Travel Log 9: Exploring Stereotypes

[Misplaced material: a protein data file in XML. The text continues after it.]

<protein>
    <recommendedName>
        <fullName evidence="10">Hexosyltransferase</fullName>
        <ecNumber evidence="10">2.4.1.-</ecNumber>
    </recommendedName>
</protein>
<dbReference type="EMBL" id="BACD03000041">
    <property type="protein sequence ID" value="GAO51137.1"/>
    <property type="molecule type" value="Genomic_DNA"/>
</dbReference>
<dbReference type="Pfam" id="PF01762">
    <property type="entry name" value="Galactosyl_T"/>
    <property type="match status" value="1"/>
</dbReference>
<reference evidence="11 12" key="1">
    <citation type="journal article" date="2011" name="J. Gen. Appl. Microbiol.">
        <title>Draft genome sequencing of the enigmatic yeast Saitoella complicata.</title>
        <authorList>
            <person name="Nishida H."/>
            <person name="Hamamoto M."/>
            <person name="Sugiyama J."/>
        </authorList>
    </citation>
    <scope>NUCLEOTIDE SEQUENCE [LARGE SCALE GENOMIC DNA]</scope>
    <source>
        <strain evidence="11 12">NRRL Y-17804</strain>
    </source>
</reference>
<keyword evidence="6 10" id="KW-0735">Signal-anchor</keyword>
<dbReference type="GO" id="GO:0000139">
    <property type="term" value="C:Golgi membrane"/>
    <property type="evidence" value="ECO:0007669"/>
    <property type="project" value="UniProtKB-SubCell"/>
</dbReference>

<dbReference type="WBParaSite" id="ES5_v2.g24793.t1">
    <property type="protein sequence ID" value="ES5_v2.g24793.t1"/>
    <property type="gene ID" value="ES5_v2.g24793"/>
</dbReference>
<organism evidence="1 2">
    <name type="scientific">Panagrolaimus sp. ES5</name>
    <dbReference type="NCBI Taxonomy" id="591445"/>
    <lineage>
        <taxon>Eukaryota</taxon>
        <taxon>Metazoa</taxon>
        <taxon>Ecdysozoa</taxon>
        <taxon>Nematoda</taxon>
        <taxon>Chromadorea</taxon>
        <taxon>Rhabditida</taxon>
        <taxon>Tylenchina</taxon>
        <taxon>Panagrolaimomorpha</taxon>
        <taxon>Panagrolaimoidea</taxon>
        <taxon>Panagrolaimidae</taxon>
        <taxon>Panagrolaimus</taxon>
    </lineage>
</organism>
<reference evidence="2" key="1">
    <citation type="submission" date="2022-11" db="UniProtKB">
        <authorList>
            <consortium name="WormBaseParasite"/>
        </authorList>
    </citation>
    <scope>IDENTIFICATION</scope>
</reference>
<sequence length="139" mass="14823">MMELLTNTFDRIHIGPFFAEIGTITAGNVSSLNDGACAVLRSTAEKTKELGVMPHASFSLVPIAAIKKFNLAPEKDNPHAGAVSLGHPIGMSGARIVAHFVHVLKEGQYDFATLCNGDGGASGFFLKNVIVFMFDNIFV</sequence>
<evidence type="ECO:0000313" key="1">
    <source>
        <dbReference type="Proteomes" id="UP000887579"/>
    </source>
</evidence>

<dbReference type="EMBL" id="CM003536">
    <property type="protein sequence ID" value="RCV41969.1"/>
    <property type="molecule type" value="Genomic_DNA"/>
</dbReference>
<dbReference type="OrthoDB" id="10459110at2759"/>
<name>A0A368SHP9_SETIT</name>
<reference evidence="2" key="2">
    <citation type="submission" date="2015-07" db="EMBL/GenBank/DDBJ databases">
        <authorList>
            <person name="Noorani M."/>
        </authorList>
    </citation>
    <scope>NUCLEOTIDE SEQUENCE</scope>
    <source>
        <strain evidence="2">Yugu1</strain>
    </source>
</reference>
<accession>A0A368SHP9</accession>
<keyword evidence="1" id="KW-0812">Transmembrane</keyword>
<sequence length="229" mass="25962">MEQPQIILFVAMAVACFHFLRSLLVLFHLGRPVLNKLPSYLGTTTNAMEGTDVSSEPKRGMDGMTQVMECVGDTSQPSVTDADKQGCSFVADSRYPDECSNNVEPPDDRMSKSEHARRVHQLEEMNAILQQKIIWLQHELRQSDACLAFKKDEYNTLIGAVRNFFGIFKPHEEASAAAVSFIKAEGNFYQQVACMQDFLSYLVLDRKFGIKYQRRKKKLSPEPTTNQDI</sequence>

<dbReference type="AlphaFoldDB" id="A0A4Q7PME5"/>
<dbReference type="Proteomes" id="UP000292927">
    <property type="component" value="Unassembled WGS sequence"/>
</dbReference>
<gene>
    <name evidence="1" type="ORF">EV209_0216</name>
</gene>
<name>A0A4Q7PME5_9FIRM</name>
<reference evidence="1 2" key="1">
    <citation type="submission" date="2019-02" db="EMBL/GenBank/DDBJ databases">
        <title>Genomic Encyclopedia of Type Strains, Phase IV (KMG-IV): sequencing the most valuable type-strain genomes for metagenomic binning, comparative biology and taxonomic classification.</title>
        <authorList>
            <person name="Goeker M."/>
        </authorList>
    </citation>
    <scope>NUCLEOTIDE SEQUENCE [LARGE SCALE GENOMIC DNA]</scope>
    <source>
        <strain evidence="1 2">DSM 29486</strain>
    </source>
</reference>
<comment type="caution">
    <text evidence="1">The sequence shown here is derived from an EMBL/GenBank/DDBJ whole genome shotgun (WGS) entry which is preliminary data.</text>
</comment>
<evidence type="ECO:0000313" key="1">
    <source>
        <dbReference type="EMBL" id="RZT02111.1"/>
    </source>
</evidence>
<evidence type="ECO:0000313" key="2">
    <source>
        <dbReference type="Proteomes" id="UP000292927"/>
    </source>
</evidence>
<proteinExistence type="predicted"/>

Since coming abroad I have tried to be very mindful of stereotypes, whether they be about me or the people I encounter.  Very clearly I am American, by the way I talk, dress, and act, but yet I try to be a part of the culture in which I call home.  Barcelona is definitely a different place to live then I have ever been used to, and after 2 months I can safely call it home.  However, I speak somewhat minimal Spanish and I still stick out on the metro and walking around the city.  The stereotypes that I brought with me to Spain were that the people here are very relaxed and, for lack of a better word, lazy.  Now having been here for 2 months, I hardly think about stereotypes, in fact I completely ignore them.  I will have had to live in another country basically on my own for almost 4 full months, so for me to actively use stereotypes to guide my life here would be doing myself a disservice.  Upon each country I visit, the only information I look for is where I should visit and what I need to see.  I have never allowed what others have told me about a place, influence my thoughts on it.  I want to really experience a place without having any preconceived notions about the place and especially the people.  I want to form my own opinions about a place because that is how you truly appreciate it.  Hafez Adel says, ““Living abroad taught me that stereotypes endure because they provide a comfortable shortcut to understanding complex matters and that they usually emerge to fill a vacuum of knowledge. Talking with my roommates, classmates and strangers on the streets of Spain dispelled many of the stereotypes I held, while studying and hearing stories about Spanish history dispelled my misconceptions even more…” (Adel 26-28).  Stereotypes are easy and quick ways to understanding a culture and at first glance, many of them seem true.  My misconceptions were just that; misconceptions.  I can’t be a foreigner living in this country and actively use stereotypes to guide my time here, it would be too hypocritical.  We called the Spanish lazy because they appreciate social constructs more than they appreciate working all the time.  The Spanish take advantage of the time that the day offers and live a very laid back lifestyle.  I have time to do everything I want here because there is no sense of rushing to get things done, which on the surface seems like a way of saying they are lazy, which couldn’t be further from the truth.  I wake up at 9:30 and go to bed at the earliest 1:30 in the morning and in those 16 hours I accomplish more than I have ever accomplished back in America.  I have had 2 to 3 full meals, gone to all of my classes, hung out with my friends, did my school work, taken a nap, and gone out for some drinks.  My time here is precious and the Spanish use their time very wisely and it has rubbed off on me.  If I had let my misconceptions run how I lived my life here then I may never have enjoyed the Spanish way of life like I do.  I would be the stereotypical American and that isn’t something I want to be.  I have spent so much time purposely trying to not live up to American stereotypes and by doing so, I have removed myself from stereotyping any other culture, especially not before I visit new places.



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